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Despite a few rough edges in the beta version, Entegra does a fairly complete job of auditing SQL Server activity.
Lumigent has just announced Entegra, a new solution for auditing activity in
Microsoft SQL Server databases. I had a chance to play with a pre-release copy,
so here are some impressions.
Unlike other auditing solutions I've seen, Entegra doesn't instrument your
database with triggers. Instead, it uses the technology that Lumigent developed
for Log Explorer to monitor the SQL Server log files, so it knows about every
logged operation in the database. It then turns around and writes this data
back to a SQL Server repository database (with an open schema, so you can layer
your own report writer atop their data if you like).
The product is designed to audit DDL, DML, and SELECT statements, though the
version I saw didn't include SELECT auditing (that's not expected to ship until
Q1 2003 - they're also planning Oracle and Unix support in that timeframe).
The DDL and DML auditing, and reporting through their web-based console, is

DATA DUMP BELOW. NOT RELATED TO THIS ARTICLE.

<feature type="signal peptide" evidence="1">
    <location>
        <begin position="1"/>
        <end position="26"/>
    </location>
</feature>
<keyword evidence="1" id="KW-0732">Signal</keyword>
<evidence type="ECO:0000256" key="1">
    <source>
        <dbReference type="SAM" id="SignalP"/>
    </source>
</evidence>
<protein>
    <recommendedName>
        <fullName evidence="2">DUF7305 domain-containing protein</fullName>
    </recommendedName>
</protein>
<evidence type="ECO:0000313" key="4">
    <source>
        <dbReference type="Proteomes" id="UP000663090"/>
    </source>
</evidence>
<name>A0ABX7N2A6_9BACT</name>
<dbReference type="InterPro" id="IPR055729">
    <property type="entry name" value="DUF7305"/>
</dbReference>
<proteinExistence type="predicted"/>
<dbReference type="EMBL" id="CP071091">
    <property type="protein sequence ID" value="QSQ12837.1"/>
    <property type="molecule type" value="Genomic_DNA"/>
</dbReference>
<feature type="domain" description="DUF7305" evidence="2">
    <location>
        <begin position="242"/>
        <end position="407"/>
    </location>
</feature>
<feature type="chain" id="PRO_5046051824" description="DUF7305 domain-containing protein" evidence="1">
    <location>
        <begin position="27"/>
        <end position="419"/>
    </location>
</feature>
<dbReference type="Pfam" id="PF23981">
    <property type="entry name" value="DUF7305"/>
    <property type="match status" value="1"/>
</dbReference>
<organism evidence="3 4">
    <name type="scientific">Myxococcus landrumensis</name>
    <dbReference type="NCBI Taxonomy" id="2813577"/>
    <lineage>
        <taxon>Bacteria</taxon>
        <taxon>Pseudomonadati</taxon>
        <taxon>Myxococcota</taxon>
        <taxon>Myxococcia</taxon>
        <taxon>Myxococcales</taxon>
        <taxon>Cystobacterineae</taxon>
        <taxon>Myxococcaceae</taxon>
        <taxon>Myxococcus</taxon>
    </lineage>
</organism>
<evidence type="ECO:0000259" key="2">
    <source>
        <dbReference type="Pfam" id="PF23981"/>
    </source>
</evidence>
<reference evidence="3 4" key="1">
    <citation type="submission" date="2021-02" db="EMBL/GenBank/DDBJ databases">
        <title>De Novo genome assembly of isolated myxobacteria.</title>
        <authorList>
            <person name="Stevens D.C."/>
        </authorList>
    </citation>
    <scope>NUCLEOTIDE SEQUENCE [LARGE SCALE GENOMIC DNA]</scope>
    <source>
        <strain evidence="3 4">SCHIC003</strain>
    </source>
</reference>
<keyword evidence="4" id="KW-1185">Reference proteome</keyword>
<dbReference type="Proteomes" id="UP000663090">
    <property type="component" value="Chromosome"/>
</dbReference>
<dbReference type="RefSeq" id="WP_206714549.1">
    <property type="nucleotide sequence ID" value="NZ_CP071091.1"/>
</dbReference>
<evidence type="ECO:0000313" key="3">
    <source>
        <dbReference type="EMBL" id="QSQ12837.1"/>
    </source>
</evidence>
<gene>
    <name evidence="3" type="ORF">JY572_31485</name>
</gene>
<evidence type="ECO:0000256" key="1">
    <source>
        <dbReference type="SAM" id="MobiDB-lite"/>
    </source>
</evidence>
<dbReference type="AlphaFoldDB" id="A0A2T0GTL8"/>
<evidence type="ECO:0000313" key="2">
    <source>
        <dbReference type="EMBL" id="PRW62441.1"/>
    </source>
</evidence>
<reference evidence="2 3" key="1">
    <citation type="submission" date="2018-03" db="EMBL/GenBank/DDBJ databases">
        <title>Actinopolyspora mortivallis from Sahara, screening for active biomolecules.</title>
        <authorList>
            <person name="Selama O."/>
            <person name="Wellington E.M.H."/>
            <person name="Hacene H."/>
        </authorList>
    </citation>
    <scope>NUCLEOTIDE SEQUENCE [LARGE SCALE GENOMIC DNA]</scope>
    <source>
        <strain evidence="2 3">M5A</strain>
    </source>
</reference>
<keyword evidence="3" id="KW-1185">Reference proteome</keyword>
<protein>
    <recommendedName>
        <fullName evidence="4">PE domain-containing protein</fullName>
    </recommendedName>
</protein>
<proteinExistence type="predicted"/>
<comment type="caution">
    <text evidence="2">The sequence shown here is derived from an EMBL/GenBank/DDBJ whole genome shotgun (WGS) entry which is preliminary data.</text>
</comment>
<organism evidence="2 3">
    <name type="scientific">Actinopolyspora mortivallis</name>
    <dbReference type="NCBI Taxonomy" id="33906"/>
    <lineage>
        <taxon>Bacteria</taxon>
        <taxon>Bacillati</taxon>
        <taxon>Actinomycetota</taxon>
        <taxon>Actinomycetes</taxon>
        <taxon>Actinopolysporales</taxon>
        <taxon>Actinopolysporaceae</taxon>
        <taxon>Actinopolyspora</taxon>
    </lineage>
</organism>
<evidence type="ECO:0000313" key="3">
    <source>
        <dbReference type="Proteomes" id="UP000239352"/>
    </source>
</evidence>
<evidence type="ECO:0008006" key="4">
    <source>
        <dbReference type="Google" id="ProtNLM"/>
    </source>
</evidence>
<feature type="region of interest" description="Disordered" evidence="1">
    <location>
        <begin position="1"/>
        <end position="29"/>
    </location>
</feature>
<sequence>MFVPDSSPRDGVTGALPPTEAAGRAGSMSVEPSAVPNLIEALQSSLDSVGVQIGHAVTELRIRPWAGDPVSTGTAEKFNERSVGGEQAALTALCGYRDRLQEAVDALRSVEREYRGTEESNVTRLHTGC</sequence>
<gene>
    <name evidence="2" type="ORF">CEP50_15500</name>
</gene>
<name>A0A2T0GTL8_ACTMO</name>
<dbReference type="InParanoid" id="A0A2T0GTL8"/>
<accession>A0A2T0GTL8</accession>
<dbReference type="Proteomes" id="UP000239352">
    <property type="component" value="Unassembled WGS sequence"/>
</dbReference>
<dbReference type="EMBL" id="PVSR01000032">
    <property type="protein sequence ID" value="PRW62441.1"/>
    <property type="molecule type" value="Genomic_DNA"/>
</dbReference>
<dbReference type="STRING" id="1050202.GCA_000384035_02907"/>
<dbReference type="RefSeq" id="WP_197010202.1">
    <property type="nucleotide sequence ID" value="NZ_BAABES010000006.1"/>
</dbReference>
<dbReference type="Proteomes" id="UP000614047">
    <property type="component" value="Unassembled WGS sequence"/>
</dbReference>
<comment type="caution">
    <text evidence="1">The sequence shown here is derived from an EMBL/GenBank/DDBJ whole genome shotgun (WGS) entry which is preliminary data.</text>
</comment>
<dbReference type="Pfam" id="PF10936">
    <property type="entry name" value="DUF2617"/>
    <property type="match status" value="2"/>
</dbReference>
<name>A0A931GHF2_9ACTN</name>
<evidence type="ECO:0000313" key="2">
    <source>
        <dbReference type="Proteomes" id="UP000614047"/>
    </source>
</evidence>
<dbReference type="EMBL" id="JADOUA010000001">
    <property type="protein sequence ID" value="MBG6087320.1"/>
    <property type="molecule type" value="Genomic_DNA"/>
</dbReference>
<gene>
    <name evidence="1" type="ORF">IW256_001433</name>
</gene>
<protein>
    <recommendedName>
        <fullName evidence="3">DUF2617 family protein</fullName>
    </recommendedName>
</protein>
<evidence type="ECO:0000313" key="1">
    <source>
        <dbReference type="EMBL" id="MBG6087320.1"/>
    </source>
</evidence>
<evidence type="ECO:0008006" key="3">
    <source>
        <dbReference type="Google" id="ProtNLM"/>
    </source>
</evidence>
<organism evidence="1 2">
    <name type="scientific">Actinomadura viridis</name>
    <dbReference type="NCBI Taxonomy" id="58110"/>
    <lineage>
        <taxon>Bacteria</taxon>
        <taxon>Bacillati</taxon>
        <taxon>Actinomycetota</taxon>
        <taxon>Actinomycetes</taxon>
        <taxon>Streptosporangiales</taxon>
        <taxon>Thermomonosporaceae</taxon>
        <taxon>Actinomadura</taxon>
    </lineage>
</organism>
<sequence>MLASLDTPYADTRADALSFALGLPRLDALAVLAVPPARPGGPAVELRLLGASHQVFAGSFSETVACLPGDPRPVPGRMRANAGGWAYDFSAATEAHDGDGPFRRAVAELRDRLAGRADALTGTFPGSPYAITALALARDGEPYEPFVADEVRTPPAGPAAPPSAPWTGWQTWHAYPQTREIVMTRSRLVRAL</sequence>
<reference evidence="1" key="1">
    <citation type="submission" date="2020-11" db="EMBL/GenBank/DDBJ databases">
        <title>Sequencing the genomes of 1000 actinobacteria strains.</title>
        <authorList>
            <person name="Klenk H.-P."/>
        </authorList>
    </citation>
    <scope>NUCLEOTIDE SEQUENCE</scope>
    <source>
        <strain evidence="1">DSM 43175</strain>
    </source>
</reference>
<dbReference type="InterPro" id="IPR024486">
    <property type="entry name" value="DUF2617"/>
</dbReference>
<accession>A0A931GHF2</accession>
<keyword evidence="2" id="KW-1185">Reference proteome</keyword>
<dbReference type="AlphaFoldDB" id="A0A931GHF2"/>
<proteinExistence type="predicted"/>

impressive enough. Here's an example of what you can do: choose a row in a table,
see its original state, and its current state -- and every state in between,
together with the exact changes and when they were made.
Other features include alerting and monitoring, and the consolidation of audit
data from multiple servers into a single repository. You can choose what you
want to audit on the database, table, and action level, so you can keep routine
and non-critical transactions from overwhelming the repository.
There were a few rough edges on the late beta copy I looked at. The program
required a bunch of prerequisite software, and the install wasn't well-integrated.
The reporting console also wanted to see a SQL Server login rather than integrated
authentication, which I find distressing, given the well-known insecurities
in SQL Server authentication. But the overall concept is great, and the ability
to watch full audit trails of the data without modifying the database in any
way is overwhelmingly cool. I can think of lots of times when I would have loved
to have this, and there are plenty of obvious applications (healthcare, personnel,
and other sensitive types of data). Assuming they get a little more polish on
the product for release, this is one to watch.
Mike Gunderloy, MCSE, MCSD, MCDBA, is a former MCP columnist and the author of numerous development books.